- The New York Times Co. says it's seeing a slowdown in advertising bookings due to "uncertainty and anxiety" caused by the coronavirus.
- CEO and President Mark Thompson plans to comment on the virus' impact Monday morning at the Morgan Stanley Technology, Media and Telecom Conference, according to a regulatory filing.
The company said it has "begun to see see some economic impact" from the virus. CEO and President Mark Thompson plans to comment on the virus' impact Monday morning at the Morgan Stanley Technology, Media and Telecom Conference, the filing said.
Shares in the New York Times Co. were down 4% Monday morning.
The filing also says that the company's subscription business is expected to continue growing, despite the advertising headwinds.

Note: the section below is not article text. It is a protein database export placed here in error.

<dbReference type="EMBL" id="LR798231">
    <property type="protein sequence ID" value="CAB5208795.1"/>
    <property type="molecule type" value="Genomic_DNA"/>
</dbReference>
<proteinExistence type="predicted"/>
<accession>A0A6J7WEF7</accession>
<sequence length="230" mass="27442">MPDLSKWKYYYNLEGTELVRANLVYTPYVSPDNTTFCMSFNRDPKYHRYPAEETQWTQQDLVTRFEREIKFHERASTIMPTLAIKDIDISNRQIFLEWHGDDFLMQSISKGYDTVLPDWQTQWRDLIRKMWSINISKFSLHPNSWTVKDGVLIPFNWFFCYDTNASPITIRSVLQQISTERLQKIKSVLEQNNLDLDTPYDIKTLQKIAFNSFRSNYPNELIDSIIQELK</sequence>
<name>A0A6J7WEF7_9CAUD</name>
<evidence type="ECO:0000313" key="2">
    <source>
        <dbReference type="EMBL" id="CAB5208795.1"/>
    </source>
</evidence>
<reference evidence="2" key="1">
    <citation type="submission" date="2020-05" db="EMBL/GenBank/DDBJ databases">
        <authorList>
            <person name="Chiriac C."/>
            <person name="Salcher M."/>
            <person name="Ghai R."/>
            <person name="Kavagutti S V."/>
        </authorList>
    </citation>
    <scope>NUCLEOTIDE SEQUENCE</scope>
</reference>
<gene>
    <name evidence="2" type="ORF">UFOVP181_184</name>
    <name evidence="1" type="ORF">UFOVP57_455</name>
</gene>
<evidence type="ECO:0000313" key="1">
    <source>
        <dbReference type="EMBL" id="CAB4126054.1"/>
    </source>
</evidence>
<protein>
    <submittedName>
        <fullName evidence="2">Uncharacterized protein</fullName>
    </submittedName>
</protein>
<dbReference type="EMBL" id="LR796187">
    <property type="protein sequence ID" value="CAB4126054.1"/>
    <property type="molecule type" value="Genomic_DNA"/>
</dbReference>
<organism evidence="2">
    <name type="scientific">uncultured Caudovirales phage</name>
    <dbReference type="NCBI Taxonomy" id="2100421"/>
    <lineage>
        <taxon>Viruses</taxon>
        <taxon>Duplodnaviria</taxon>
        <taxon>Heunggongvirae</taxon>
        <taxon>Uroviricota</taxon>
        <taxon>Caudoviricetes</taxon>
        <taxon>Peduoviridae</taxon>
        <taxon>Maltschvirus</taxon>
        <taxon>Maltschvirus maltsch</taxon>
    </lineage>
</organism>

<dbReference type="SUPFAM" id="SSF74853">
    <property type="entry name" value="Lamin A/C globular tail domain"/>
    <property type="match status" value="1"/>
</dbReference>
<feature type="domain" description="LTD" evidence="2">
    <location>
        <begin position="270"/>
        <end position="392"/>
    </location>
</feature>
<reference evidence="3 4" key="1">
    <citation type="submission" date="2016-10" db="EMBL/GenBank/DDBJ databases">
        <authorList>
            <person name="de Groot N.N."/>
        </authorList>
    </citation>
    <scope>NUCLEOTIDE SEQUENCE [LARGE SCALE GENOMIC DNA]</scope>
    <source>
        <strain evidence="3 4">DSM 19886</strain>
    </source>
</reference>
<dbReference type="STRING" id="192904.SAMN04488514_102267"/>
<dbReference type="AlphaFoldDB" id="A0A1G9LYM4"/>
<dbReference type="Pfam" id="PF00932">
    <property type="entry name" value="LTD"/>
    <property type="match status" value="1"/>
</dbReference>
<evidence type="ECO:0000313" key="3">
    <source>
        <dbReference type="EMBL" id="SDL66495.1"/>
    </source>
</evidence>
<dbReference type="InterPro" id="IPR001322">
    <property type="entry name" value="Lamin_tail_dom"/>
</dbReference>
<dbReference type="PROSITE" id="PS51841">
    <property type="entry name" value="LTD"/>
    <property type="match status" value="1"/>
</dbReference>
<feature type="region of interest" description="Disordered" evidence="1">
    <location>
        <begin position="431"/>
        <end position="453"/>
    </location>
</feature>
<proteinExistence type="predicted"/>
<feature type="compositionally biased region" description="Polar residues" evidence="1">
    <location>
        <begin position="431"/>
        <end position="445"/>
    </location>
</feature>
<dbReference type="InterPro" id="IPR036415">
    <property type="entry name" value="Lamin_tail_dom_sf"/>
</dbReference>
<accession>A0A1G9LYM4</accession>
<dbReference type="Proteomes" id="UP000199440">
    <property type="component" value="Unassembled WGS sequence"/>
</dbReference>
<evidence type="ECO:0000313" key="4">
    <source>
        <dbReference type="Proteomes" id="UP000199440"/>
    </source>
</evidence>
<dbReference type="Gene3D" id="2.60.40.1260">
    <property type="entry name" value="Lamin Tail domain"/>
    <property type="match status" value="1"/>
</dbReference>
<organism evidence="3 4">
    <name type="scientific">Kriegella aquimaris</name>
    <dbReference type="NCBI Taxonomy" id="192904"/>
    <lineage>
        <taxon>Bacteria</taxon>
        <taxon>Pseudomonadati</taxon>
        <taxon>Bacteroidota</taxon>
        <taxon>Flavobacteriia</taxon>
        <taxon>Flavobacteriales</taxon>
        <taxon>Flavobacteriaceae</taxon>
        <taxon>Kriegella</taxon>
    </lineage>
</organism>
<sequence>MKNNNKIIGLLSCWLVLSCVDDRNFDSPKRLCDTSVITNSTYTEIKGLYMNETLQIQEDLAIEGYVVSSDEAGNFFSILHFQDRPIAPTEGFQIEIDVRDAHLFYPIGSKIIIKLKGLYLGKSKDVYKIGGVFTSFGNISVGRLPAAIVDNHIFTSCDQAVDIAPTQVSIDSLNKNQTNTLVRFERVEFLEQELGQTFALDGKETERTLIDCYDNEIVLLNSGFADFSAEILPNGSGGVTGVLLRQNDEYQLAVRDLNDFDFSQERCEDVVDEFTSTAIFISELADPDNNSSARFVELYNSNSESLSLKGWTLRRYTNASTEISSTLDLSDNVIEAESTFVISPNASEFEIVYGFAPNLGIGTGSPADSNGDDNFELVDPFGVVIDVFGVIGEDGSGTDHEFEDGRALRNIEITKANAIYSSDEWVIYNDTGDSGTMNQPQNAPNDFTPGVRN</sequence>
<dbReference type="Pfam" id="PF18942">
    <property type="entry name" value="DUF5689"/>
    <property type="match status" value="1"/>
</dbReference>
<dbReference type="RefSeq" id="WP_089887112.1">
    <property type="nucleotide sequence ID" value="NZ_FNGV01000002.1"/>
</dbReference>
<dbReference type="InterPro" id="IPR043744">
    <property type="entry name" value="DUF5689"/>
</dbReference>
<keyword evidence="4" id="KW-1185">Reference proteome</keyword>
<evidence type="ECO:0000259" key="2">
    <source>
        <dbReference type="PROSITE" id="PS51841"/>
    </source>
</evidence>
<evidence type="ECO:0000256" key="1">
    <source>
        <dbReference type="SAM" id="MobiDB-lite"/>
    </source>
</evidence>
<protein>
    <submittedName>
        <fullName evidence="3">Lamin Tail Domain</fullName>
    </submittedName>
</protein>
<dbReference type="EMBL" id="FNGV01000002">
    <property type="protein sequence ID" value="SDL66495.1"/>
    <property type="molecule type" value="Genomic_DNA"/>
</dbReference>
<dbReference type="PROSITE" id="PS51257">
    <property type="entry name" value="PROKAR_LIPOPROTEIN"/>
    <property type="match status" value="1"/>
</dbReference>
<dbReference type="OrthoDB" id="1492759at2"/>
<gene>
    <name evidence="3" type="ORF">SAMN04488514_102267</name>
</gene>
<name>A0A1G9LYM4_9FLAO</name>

"Unlike many news publishers, our business is heavily skewed towards subscriptions rather than advertising," the filing says. "We've seen no adverse impact on subscription growth, or on the expected rise in subscription revenue, which remains strong and consistent with the guidance we gave in our most recent earnings call."
However, the company said it's seeing a slowdown in international and domestic advertising bookings, which it is associating with the virus. The New York Times expects total advertising revenues to decline "in the mid-teens" in the current quarter, with digital ad revenues expected to decline 10%. The company said it doesn't intend to provide further updates on guidance until it releases first-quarter 2020 results in May.
The company announced fourth-quarter 2019 results in early February, reporting advertising revenues that decreased 10.7% in the quarter.